Suzuki Bass School, Volume 2
Performed by Gary Karr
String Bass Performance CD
Also Available Digitally
|Suzuki Bass School, Volume 2: String Bass Book & CD||$19.99||View|
|Suzuki Bass School, Volume 2: String Bass Book||$7.99||View|
|Suzuki Bass School, Volume 2: String Bass Accompaniment Book||$7.99||View|
Teach bass with the popular Suzuki Bass School. The Suzuki Method® of Talent Education is based on Shinichi Suzuki's view that every child is born with ability, and that people are the product of their environment. According to Shinichi Suzuki, a world-renowned violinist and teacher, the greatest joy an adult can know comes from developing a child's potential so he/she can express all that is harmonious and best in human beings. Students are taught using the "mother-tongue" approach. Each series of books for a particular instrument in the Suzuki Method is considered a Suzuki music school, such as the Suzuki Bass School. Suzuki lessons are generally given in a private studio setting with additional group lessons. The student listens to the recordings and works with their Suzuki bass teacher to develop their potential as a musician and as a person.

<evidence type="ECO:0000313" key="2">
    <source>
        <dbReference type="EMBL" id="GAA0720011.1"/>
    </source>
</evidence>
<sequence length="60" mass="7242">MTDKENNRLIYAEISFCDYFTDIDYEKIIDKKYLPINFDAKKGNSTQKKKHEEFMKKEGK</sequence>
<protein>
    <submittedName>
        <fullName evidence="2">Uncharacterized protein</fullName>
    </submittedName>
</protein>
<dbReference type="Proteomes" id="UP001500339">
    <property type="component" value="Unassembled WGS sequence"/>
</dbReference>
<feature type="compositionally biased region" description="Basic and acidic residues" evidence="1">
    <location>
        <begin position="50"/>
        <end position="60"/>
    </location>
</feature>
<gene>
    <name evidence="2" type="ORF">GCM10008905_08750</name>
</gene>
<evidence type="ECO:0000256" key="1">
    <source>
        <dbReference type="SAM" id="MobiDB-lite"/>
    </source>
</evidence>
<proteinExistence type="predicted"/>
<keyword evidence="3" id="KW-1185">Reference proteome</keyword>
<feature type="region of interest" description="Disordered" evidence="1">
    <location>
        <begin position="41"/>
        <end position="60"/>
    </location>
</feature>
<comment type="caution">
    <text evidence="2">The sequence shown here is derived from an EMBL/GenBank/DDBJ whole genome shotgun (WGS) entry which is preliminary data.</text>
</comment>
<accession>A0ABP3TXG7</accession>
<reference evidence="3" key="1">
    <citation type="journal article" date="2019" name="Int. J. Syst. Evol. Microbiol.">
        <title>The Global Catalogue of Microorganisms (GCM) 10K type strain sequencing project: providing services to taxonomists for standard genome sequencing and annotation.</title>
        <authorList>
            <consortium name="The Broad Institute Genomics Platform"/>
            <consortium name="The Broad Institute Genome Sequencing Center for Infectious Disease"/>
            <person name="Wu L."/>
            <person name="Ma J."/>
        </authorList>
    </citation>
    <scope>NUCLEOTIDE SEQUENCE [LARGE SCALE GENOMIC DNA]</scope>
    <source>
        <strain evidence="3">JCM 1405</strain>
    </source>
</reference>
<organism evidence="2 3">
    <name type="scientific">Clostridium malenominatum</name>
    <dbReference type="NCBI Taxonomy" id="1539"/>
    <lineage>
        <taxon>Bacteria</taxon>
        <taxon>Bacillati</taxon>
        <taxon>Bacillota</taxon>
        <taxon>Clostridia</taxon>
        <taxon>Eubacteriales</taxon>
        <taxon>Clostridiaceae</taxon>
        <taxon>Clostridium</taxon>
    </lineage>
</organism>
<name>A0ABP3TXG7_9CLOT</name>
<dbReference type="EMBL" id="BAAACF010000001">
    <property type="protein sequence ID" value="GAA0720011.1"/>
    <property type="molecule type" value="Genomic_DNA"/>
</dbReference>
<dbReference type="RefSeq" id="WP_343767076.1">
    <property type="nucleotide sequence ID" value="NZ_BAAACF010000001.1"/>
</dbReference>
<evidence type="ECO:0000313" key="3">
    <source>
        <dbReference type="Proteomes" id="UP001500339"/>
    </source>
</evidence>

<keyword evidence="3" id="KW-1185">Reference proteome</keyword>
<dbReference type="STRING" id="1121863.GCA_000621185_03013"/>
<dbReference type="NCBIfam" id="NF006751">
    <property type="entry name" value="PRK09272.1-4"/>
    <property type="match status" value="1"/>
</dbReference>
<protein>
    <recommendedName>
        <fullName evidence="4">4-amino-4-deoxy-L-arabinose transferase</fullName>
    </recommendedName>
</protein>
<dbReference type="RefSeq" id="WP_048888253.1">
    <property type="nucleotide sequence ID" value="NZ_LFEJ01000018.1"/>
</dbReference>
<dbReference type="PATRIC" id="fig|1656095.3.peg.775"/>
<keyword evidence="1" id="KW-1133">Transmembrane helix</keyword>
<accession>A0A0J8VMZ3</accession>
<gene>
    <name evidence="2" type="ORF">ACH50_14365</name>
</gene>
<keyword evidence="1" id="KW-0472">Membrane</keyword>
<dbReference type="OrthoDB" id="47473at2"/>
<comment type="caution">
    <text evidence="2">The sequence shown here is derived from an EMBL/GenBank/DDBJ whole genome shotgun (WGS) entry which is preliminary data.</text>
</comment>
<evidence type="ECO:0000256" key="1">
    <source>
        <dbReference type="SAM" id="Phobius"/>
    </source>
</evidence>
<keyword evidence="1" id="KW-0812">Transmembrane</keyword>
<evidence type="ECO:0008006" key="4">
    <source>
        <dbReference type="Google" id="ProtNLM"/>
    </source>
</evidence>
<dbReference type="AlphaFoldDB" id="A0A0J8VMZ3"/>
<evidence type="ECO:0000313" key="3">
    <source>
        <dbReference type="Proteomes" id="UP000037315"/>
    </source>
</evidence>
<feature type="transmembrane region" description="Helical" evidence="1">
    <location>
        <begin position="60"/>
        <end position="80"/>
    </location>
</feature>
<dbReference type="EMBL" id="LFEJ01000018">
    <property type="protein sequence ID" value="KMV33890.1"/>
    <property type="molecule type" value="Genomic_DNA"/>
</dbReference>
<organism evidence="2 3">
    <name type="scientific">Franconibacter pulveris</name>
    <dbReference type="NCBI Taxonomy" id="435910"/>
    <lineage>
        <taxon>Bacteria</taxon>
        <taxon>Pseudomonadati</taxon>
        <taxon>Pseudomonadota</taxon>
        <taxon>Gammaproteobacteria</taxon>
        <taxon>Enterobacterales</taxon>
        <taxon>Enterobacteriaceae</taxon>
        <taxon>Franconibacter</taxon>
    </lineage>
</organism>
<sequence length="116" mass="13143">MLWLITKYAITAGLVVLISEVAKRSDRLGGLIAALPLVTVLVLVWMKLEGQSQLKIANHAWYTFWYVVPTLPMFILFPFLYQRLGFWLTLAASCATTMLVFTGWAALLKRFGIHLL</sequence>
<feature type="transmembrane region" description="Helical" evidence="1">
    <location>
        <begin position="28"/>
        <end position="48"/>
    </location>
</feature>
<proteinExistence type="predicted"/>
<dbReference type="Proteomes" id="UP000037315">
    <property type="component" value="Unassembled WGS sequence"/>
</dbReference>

This Suzuki CD aids in Suzuki bass lessons and features recordings by Gary Karr, accompanied by Harmon Lewis.
Titles: Sakura (Cherry Blossoms) (Japanese Folk Song) * French Folk Song (Folk Song) * May Time (Mozart) * Rigadoon (Purcell) * Minuet No. 1 (Bach) * Etude (Suzuki) * The Happy Farmer (Schumann) * Moon over the Ruined Castle (Taki) * Theme from the Mahler Symphony No. 1 (Mahler) * Goblin's Dance (Lyons) * Shortnin' Bread (Folk Song) * English Folk Song (Folk Song) * Long, Long Ago (Bayly) * March in G (Bach).
|Sakura (Cherry Blossoms)||Japanese Folk Song|
|French Folk Song||Folk Song|
|May Time||W. A. Mozart|
|Minuet No. 1||J. S. Bach|
|The Happy Farmer||R. Schumann|
|Moon Over the Ruined Castle||R. Taki|
|Theme from the Mahler Symphony No. 1||G. Mahler|
|Goblin's Dance||W. K. Lyons|
|Shortnin' Bread||Folk Song|
|English Folk Song||Folk Song|
|Long, Long Ago||T. H. Bayly|
|March in G||J. S. Bach|